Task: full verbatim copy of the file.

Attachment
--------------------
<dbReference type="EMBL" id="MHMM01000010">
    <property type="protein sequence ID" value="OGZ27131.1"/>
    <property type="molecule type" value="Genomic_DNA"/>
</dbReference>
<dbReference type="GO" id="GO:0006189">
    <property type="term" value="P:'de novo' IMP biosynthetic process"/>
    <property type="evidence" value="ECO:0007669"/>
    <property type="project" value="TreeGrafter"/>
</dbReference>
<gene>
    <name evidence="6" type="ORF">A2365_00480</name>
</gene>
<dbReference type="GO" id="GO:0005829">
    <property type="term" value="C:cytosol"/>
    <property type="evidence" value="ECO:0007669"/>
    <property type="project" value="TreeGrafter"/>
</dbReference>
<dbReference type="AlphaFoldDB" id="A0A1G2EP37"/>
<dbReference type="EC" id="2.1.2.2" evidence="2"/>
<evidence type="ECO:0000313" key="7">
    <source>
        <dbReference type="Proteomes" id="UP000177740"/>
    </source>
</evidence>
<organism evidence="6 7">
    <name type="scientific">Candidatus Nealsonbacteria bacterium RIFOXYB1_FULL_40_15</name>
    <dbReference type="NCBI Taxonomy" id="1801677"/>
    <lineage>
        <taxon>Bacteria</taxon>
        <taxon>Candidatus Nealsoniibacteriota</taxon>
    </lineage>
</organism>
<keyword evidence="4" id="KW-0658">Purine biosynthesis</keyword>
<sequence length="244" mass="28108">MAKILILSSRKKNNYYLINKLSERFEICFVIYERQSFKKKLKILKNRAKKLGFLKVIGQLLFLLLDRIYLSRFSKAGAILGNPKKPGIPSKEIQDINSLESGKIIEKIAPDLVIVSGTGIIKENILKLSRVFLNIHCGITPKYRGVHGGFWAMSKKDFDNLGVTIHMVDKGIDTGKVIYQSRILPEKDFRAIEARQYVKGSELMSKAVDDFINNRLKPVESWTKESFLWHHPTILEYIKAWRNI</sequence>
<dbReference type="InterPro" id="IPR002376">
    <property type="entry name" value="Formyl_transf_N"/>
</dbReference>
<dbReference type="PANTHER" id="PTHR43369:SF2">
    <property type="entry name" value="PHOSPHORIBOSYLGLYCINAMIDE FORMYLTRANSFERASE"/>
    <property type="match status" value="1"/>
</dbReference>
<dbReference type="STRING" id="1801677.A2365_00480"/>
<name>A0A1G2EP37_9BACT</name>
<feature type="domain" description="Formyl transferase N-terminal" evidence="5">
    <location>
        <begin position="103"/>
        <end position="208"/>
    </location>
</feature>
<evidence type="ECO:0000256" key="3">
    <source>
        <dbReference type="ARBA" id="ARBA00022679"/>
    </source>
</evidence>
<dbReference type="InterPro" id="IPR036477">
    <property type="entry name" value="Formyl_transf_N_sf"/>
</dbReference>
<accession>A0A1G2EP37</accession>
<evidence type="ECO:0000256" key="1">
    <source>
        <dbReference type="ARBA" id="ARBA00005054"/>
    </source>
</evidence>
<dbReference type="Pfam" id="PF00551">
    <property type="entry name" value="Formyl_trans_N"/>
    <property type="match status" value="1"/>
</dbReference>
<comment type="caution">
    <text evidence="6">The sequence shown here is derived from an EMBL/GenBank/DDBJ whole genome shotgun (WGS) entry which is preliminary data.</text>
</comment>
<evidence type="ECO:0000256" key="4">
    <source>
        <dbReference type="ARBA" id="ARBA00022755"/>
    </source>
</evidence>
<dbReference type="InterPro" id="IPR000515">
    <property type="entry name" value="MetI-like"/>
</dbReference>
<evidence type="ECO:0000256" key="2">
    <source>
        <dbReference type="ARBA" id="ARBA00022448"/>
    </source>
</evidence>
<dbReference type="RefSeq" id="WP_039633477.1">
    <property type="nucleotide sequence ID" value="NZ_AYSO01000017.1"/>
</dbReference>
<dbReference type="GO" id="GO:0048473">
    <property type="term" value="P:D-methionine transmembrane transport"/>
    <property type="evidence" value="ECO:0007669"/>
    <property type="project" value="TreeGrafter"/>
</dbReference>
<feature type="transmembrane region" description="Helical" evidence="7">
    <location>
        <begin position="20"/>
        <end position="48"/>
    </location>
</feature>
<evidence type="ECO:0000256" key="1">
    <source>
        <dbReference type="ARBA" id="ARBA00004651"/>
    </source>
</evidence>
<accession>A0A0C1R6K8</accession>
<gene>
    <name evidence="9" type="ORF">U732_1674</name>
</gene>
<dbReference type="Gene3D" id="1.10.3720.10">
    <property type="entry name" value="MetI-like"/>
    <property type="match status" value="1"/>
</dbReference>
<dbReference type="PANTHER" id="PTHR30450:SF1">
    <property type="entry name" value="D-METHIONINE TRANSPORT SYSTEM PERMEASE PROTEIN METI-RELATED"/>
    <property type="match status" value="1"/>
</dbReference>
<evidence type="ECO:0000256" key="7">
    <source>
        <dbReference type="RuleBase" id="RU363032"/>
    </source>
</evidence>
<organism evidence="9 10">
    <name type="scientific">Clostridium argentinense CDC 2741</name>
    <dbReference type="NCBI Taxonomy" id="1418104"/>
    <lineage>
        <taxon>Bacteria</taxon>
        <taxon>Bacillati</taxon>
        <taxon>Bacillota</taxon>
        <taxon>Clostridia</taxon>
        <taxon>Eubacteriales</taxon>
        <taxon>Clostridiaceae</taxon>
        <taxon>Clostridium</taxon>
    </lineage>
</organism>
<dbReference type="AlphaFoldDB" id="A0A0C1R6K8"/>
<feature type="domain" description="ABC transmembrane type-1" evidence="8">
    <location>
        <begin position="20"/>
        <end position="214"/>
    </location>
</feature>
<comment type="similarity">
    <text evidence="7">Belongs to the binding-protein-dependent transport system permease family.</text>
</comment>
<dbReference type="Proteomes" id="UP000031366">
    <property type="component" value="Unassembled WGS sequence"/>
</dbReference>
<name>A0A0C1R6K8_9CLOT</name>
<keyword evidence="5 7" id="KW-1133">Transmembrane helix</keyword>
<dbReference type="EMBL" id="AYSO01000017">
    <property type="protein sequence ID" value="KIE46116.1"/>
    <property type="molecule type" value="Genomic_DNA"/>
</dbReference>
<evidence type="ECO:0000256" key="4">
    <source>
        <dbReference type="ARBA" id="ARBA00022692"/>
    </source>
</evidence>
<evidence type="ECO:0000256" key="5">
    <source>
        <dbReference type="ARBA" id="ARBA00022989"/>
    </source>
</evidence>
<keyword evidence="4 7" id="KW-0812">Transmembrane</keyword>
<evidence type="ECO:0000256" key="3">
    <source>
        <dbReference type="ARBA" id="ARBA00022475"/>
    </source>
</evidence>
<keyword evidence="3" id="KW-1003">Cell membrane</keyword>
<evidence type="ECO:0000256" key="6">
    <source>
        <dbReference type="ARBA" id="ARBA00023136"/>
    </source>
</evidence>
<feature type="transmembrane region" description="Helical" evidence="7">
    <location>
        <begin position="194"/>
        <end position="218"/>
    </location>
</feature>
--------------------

<dbReference type="EMBL" id="MHMM01000010">
    <property type="protein sequence ID" value="OGZ27131.1"/>
    <property type="molecule type" value="Genomic_DNA"/>
</dbReference>
<dbReference type="GO" id="GO:0006189">
    <property type="term" value="P:'de novo' IMP biosynthetic process"/>
    <property type="evidence" value="ECO:0007669"/>
    <property type="project" value="TreeGrafter"/>
</dbReference>
<gene>
    <name evidence="6" type="ORF">A2365_00480</name>
</gene>
<dbReference type="GO" id="GO:0005829">
    <property type="term" value="C:cytosol"/>
    <property type="evidence" value="ECO:0007669"/>
    <property type="project" value="TreeGrafter"/>
</dbReference>
<dbReference type="AlphaFoldDB" id="A0A1G2EP37"/>
<dbReference type="EC" id="2.1.2.2" evidence="2"/>
<evidence type="ECO:0000313" key="7">
    <source>
        <dbReference type="Proteomes" id="UP000177740"/>
    </source>
</evidence>
<organism evidence="6 7">
    <name type="scientific">Candidatus Nealsonbacteria bacterium RIFOXYB1_FULL_40_15</name>
    <dbReference type="NCBI Taxonomy" id="1801677"/>
    <lineage>
        <taxon>Bacteria</taxon>
        <taxon>Candidatus Nealsoniibacteriota</taxon>
    </lineage>
</organism>
<keyword evidence="4" id="KW-0658">Purine biosynthesis</keyword>
<sequence length="244" mass="28108">MAKILILSSRKKNNYYLINKLSERFEICFVIYERQSFKKKLKILKNRAKKLGFLKVIGQLLFLLLDRIYLSRFSKAGAILGNPKKPGIPSKEIQDINSLESGKIIEKIAPDLVIVSGTGIIKENILKLSRVFLNIHCGITPKYRGVHGGFWAMSKKDFDNLGVTIHMVDKGIDTGKVIYQSRILPEKDFRAIEARQYVKGSELMSKAVDDFINNRLKPVESWTKESFLWHHPTILEYIKAWRNI</sequence>
<dbReference type="InterPro" id="IPR002376">
    <property type="entry name" value="Formyl_transf_N"/>
</dbReference>
<dbReference type="PANTHER" id="PTHR43369:SF2">
    <property type="entry name" value="PHOSPHORIBOSYLGLYCINAMIDE FORMYLTRANSFERASE"/>
    <property type="match status" value="1"/>
</dbReference>
<dbReference type="STRING" id="1801677.A2365_00480"/>
<name>A0A1G2EP37_9BACT</name>
<feature type="domain" description="Formyl transferase N-terminal" evidence="5">
    <location>
        <begin position="103"/>
        <end position="208"/>
    </location>
</feature>
<evidence type="ECO:0000256" key="3">
    <source>
        <dbReference type="ARBA" id="ARBA00022679"/>
    </source>
</evidence>
<dbReference type="InterPro" id="IPR036477">
    <property type="entry name" value="Formyl_transf_N_sf"/>
</dbReference>
<accession>A0A1G2EP37</accession>
<evidence type="ECO:0000256" key="1">
    <source>
        <dbReference type="ARBA" id="ARBA00005054"/>
    </source>
</evidence>
<dbReference type="Pfam" id="PF00551">
    <property type="entry name" value="Formyl_trans_N"/>
    <property type="match status" value="1"/>
</dbReference>
<comment type="caution">
    <text evidence="6">The sequence shown here is derived from an EMBL/GenBank/DDBJ whole genome shotgun (WGS) entry which is preliminary data.</text>
</comment>
<evidence type="ECO:0000256" key="4">
    <source>
        <dbReference type="ARBA" id="ARBA00022755"/>
    </source>
</evidence>
<dbReference type="InterPro" id="IPR000515">
    <property type="entry name" value="MetI-like"/>
</dbReference>
<evidence type="ECO:0000256" key="2">
    <source>
        <dbReference type="ARBA" id="ARBA00022448"/>
    </source>
</evidence>
<dbReference type="RefSeq" id="WP_039633477.1">
    <property type="nucleotide sequence ID" value="NZ_AYSO01000017.1"/>
</dbReference>
<dbReference type="GO" id="GO:0048473">
    <property type="term" value="P:D-methionine transmembrane transport"/>
    <property type="evidence" value="ECO:0007669"/>
    <property type="project" value="TreeGrafter"/>
</dbReference>
<feature type="transmembrane region" description="Helical" evidence="7">
    <location>
        <begin position="20"/>
        <end position="48"/>
    </location>
</feature>
<evidence type="ECO:0000256" key="1">
    <source>
        <dbReference type="ARBA" id="ARBA00004651"/>
    </source>
</evidence>
<accession>A0A0C1R6K8</accession>
<gene>
    <name evidence="9" type="ORF">U732_1674</name>
</gene>
<dbReference type="Gene3D" id="1.10.3720.10">
    <property type="entry name" value="MetI-like"/>
    <property type="match status" value="1"/>
</dbReference>
<dbReference type="PANTHER" id="PTHR30450:SF1">
    <property type="entry name" value="D-METHIONINE TRANSPORT SYSTEM PERMEASE PROTEIN METI-RELATED"/>
    <property type="match status" value="1"/>
</dbReference>
<evidence type="ECO:0000256" key="7">
    <source>
        <dbReference type="RuleBase" id="RU363032"/>
    </source>
</evidence>
<organism evidence="9 10">
    <name type="scientific">Clostridium argentinense CDC 2741</name>
    <dbReference type="NCBI Taxonomy" id="1418104"/>
    <lineage>
        <taxon>Bacteria</taxon>
        <taxon>Bacillati</taxon>
        <taxon>Bacillota</taxon>
        <taxon>Clostridia</taxon>
        <taxon>Eubacteriales</taxon>
        <taxon>Clostridiaceae</taxon>
        <taxon>Clostridium</taxon>
    </lineage>
</organism>
<dbReference type="AlphaFoldDB" id="A0A0C1R6K8"/>
<feature type="domain" description="ABC transmembrane type-1" evidence="8">
    <location>
        <begin position="20"/>
        <end position="214"/>
    </location>
</feature>
<comment type="similarity">
    <text evidence="7">Belongs to the binding-protein-dependent transport system permease family.</text>
</comment>
<dbReference type="Proteomes" id="UP000031366">
    <property type="component" value="Unassembled WGS sequence"/>
</dbReference>
<name>A0A0C1R6K8_9CLOT</name>
<keyword evidence="5 7" id="KW-1133">Transmembrane helix</keyword>
<dbReference type="EMBL" id="AYSO01000017">
    <property type="protein sequence ID" value="KIE46116.1"/>
    <property type="molecule type" value="Genomic_DNA"/>
</dbReference>
<evidence type="ECO:0000256" key="4">
    <source>
        <dbReference type="ARBA" id="ARBA00022692"/>
    </source>
</evidence>
<evidence type="ECO:0000256" key="5">
    <source>
        <dbReference type="ARBA" id="ARBA00022989"/>
    </source>
</evidence>
<keyword evidence="4 7" id="KW-0812">Transmembrane</keyword>
<evidence type="ECO:0000256" key="3">
    <source>
        <dbReference type="ARBA" id="ARBA00022475"/>
    </source>
</evidence>
<keyword evidence="3" id="KW-1003">Cell membrane</keyword>
<evidence type="ECO:0000256" key="6">
    <source>
        <dbReference type="ARBA" id="ARBA00023136"/>
    </source>
</evidence>
<feature type="transmembrane region" description="Helical" evidence="7">
    <location>
        <begin position="194"/>
        <end position="218"/>
    </location>
</feature>